While the book is short, 226 pages, it is meaty, weighty, and detailed. If you can work your way through it, you will come away with a more accurate understanding of the gospel and why it is important to “get it right.”

Disclosure: I received this book free from Baker Books through the Baker Books Bloggers www.bakerbooks.com/bakerbooksbloggers program. The opinions I have expressed are my own, and I was not required to write a positive review.

 
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Posted by on May 11, 2017 in Books, Theology

 

The Good News of the Gospel

Book Review: The Gospel According to Paul: Embracing the Good News at the Heart of Paul’s Teaching, by John MacArthur

“Salvation is a creative work of God, not a do-it-yourself project for sinners.” While that quote sums up John Macarthur’s perspective on 2 Corinthians 5, it could summarize the message of his latest book, The Gospel According to Paul: Embracing the Good News at the Heart of Paul’s Teaching.

The approach of the book is to use

some of the principle evangelistic texts from Paul’s New Testament epistles, we will survey the gospel as Paul proclaimed it. We’ll consider several important questions, including: What is the gospel? What are the essential elements of the message? How can we be certain we have it right? How should Christians be proclaiming the good news to the world?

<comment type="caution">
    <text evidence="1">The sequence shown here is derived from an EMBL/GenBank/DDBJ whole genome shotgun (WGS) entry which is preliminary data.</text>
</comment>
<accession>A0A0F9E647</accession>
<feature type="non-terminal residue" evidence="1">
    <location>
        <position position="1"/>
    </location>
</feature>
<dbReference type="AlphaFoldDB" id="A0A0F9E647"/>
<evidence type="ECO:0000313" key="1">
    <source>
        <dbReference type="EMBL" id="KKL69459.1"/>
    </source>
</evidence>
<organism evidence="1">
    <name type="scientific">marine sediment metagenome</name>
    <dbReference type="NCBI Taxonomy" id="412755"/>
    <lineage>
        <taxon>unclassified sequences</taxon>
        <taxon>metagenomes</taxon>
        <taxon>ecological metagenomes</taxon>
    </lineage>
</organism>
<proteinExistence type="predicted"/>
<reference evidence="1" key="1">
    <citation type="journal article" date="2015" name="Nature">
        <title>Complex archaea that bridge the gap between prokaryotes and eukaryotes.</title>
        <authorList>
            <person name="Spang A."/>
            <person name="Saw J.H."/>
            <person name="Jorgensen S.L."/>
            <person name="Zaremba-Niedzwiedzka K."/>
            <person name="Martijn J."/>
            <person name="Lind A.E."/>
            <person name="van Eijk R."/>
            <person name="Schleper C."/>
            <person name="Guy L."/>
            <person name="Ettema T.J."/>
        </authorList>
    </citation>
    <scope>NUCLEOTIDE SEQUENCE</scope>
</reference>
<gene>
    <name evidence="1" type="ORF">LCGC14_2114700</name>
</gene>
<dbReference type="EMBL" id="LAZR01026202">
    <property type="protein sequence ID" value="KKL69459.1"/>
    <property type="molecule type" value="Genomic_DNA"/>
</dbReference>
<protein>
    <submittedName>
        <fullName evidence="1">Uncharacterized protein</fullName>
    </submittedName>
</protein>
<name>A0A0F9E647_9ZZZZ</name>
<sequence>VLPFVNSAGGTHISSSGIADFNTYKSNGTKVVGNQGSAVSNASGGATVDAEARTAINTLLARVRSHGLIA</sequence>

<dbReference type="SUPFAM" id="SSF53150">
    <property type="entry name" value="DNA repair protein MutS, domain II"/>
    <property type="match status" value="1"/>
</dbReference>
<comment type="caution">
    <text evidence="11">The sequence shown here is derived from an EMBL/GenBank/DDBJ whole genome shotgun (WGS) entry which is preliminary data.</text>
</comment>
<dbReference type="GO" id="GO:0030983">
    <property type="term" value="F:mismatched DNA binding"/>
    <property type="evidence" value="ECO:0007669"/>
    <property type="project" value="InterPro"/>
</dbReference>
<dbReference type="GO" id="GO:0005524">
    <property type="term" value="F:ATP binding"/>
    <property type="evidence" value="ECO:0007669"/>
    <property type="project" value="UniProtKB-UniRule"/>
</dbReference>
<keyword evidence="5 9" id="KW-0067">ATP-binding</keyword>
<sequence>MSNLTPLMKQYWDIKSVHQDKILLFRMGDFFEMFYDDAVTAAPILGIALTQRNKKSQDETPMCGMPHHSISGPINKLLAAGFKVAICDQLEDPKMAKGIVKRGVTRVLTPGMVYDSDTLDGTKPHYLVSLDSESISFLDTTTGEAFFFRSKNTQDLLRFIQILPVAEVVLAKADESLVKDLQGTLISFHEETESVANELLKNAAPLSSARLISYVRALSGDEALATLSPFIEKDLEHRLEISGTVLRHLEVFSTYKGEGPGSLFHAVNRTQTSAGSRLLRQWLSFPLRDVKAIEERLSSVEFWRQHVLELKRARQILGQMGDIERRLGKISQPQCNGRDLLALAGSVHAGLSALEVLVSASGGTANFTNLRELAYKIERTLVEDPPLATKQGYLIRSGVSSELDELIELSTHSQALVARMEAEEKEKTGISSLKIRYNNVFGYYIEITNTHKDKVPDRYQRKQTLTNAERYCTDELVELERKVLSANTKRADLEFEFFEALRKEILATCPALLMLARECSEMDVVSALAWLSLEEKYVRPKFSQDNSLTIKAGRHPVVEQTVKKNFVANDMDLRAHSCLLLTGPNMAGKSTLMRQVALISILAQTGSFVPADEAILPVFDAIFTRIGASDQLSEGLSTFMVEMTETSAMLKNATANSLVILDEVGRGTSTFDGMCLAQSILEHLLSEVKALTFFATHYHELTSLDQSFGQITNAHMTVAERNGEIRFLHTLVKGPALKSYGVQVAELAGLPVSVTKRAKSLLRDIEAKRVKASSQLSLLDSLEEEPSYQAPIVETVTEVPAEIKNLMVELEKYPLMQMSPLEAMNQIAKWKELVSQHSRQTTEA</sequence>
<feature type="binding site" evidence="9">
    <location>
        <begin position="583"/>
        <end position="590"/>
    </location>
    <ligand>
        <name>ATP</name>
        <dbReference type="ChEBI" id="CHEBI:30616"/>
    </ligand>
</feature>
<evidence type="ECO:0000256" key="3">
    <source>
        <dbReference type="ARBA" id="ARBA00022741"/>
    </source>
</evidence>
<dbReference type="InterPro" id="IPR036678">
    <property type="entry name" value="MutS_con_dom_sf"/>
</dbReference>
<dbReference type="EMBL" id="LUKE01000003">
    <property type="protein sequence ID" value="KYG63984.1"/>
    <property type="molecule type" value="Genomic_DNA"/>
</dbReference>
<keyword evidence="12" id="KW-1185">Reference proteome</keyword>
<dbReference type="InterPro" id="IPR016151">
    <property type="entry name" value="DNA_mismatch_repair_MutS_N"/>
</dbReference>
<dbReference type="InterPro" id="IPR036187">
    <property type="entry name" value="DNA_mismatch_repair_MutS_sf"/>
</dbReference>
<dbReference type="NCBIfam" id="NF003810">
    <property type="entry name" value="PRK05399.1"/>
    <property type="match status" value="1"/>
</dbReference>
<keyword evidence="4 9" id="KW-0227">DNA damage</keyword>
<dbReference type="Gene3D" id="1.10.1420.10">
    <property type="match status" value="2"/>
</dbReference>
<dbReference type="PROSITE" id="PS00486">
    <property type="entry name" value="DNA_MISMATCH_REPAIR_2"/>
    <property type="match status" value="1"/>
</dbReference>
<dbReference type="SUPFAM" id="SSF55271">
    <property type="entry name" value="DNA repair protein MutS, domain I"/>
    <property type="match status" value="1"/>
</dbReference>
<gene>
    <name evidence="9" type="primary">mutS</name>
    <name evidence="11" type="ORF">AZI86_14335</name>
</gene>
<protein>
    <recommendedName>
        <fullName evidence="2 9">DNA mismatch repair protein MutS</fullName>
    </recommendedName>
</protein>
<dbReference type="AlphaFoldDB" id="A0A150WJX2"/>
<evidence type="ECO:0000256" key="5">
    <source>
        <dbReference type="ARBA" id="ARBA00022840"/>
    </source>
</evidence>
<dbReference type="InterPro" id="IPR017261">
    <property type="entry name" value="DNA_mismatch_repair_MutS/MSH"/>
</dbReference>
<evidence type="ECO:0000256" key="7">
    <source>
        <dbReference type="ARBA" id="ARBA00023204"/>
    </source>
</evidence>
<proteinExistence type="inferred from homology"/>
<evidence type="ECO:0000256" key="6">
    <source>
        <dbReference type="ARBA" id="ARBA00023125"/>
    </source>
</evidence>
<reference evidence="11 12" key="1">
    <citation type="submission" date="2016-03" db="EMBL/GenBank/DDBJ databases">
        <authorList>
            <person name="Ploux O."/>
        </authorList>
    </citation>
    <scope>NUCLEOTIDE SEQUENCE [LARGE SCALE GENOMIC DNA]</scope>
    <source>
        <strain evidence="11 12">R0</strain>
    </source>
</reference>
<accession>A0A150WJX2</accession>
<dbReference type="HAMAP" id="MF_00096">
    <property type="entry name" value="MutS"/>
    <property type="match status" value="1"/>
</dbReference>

As Dr. Macarthur explains in the introduction,

My design in this book is to explain the most important gospel texts from Paul’s epistles as clearly and as thoroughly as possible. I hope to underscore (as Paul did) the eternal importance of gospel doctrine and the absolute necessity of getting it right.

In Chapter 1, “Things of First Importance,” Dr. Macarthur uses 1 Corinthians 15:1-4 to lay out the basics of the gospel, including the death, burial, and resurrection of Christ. In Chapter 2, “First, the Bad News,” he uses Romans 3 to stress that all have sinned and no one seeks God. Chapter 3, “How can a Person Be Right with God?” uses a question posed by Job to illustrate the dilemma we all face. Chapter 4, “Sola Fide” explains that we are saved by faith, not by works. Chapter 5, “The Great Exchange” deals with the doctrine of substitionary atonement. Chapter 6, “Alive Together With Christ” describes the power and results of the resurrection. Chapter 7, “The Lessons of Grace” compares grace and legalism. In the appendices, Dr. Macarthur includes four sermons preached on these topics along with a glossary of terms.

For those who are concerned that Dr. Macarthur overemphasizes Calvinism, he offers an explanation and a balance.

We have stressed the sovereignty of God in salvation because that doctrine stands out prominently on the face of this text (2 Corinthians 5:21). It’s an amazing and counterintuitive truth. After all, God is the offended deity. But reconciliation for sinners comes at His instigation, through an atonement that He sovereignly provides. (p. 91)

God’s sovereignty does not eliminate human responsibility. God holds us responsible for what we do and don’t do, and it is perfectly just for Him to do so. He doesn’t control human actions by constraint. (p.92)

Just as God’s sovereignty doesn’t eliminate the sinner’s responsibility, likewise the plea for sinners to “be reconciled to God” poses no actual contradiction to the fact that God is the One who sovereignly draws those who do respond to the plea. (p. 93)